By an individual known as "Mike," who was arrested by Nigerian police in connection with millions of dollars of internet scams run by a network stretching across several nations in Africa that may have involved as many as 40 people.
The "Nigerian e-mail scam" is its own meme, as fake e-mails seeking money or help in schemes to get money have been around for nearly as long as there has been an internet. One of the more common involves a person mysteriously being named as the beneficiary of some wealthy Nigerian's will. A "barrister," or lawyer, is contacting the hoped-for-victim on behalf of the estate, seeking account details needed to make the substantial deposit. You know it's not a scam, of course, because the person sending the e-mail has the address of their barrister offices and everything right in the message.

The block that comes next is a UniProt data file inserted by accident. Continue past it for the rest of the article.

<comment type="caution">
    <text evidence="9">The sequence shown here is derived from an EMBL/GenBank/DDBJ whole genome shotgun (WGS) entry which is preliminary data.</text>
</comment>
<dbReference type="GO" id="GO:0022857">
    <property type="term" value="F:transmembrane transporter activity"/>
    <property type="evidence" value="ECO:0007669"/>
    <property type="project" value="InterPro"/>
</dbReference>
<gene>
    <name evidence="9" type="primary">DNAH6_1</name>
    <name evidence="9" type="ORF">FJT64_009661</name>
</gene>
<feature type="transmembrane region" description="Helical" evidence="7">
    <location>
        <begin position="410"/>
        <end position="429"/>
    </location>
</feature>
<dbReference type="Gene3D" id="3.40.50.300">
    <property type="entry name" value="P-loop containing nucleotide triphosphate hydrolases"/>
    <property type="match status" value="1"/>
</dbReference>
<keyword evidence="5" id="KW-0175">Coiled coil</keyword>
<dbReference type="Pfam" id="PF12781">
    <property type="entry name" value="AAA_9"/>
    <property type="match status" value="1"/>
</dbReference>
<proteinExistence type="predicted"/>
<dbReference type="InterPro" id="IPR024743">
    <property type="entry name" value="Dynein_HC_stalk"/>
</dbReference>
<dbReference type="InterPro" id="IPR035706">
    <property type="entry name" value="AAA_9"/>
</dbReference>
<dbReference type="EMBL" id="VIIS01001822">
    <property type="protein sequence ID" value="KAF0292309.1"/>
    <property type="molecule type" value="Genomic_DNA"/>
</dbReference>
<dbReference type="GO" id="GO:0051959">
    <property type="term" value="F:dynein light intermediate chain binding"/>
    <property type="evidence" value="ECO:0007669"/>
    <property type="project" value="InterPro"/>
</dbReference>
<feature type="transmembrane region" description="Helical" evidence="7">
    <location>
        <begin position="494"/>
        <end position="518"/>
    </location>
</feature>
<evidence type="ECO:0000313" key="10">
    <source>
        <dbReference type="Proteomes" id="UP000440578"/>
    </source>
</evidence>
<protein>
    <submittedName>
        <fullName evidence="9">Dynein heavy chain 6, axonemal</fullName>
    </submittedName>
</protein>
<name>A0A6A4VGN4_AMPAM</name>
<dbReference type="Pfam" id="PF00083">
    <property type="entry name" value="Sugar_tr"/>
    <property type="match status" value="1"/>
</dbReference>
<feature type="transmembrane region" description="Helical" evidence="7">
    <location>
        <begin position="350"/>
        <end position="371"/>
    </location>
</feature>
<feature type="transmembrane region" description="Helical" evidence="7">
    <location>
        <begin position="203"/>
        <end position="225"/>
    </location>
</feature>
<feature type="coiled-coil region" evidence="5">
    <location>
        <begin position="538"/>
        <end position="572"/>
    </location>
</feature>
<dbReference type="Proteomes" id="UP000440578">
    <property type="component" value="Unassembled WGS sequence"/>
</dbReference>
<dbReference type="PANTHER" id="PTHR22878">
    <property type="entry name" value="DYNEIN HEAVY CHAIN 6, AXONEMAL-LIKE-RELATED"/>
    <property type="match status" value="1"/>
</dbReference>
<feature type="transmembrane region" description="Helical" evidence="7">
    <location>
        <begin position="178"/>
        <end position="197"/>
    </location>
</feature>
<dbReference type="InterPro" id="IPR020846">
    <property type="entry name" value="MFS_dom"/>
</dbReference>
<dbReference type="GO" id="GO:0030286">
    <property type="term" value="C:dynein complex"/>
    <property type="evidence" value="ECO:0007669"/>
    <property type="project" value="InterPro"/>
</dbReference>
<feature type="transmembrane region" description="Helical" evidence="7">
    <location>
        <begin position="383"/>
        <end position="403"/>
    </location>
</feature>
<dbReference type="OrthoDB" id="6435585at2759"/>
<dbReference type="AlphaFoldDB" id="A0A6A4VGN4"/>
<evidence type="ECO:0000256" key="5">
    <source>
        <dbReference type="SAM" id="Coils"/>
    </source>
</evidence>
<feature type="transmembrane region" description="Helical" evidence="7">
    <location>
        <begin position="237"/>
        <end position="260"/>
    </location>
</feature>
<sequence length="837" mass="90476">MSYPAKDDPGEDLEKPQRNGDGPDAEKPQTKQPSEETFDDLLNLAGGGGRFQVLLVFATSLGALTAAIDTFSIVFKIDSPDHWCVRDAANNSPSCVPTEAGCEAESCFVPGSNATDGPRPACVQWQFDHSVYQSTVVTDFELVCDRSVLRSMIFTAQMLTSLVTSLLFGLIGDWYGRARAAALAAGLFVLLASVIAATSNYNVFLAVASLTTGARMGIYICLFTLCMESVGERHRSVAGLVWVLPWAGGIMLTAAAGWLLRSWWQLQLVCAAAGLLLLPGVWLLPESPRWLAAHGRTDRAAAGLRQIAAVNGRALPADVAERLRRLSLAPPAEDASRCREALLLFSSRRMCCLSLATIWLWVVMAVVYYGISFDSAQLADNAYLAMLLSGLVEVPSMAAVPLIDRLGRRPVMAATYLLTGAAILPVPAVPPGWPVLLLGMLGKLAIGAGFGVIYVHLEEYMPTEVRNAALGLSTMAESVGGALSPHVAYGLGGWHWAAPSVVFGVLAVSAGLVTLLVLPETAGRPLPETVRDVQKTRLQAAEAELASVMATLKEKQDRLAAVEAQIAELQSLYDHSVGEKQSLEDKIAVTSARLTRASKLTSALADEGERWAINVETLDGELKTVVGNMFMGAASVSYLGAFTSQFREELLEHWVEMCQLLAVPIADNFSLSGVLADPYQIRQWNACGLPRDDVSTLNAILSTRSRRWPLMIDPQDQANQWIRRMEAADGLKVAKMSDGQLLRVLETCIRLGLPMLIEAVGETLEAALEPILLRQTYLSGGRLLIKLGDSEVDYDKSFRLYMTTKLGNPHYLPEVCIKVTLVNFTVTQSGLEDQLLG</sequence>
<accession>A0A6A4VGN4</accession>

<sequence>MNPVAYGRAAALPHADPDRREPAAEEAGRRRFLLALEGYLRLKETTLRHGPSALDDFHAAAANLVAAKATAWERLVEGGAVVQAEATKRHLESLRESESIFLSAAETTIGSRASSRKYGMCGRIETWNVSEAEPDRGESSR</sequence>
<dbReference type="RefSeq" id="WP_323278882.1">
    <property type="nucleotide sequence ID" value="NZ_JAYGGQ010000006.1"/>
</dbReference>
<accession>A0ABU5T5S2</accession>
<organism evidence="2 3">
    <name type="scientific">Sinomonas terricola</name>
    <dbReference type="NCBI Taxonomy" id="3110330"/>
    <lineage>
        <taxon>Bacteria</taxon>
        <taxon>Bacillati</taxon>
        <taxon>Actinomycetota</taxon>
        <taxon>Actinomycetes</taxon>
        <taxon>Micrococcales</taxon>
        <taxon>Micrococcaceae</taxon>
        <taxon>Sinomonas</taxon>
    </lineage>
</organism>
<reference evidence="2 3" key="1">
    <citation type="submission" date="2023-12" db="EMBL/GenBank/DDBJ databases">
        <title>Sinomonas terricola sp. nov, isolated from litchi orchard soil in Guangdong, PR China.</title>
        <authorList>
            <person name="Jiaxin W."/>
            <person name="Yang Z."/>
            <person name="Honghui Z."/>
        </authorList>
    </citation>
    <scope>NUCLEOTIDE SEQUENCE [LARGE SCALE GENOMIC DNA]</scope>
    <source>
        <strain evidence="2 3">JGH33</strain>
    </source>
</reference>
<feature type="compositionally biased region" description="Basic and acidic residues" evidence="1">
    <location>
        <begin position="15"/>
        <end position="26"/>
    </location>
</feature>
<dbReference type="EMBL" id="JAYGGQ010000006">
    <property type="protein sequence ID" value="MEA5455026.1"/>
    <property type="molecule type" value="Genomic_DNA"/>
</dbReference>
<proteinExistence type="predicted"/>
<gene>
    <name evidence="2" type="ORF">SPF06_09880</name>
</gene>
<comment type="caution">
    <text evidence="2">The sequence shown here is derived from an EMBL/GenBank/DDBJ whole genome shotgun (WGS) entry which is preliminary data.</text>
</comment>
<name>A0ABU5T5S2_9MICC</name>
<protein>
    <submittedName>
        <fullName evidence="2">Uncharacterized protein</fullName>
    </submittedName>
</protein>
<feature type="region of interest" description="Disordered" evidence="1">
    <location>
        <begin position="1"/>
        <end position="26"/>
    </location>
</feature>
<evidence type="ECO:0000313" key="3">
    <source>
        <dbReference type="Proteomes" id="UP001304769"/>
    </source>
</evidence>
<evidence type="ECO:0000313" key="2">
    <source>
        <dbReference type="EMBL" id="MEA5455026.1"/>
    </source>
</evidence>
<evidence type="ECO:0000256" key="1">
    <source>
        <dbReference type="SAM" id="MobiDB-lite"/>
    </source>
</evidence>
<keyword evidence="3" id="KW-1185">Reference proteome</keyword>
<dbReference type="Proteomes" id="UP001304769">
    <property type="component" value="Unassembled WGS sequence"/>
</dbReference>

I will now make a public offer of my own. "Mike" and his network were believed to have hoovered up some $60 million over the course of their alleged scam, according to authorities. If he sends me two of those millions, I will send him a copy of a book that I have in my sole possession that contains an entire section of nothing but barristers who defend people accused of crimes. Their contact information and addresses are even printed on different-colored pages -- yellow, to be exact -- in order to set them apart from other listings.
But he will need to keep this offer confidential. If it gets out, unscrupulous types might try to take advantage of him in his hour of need.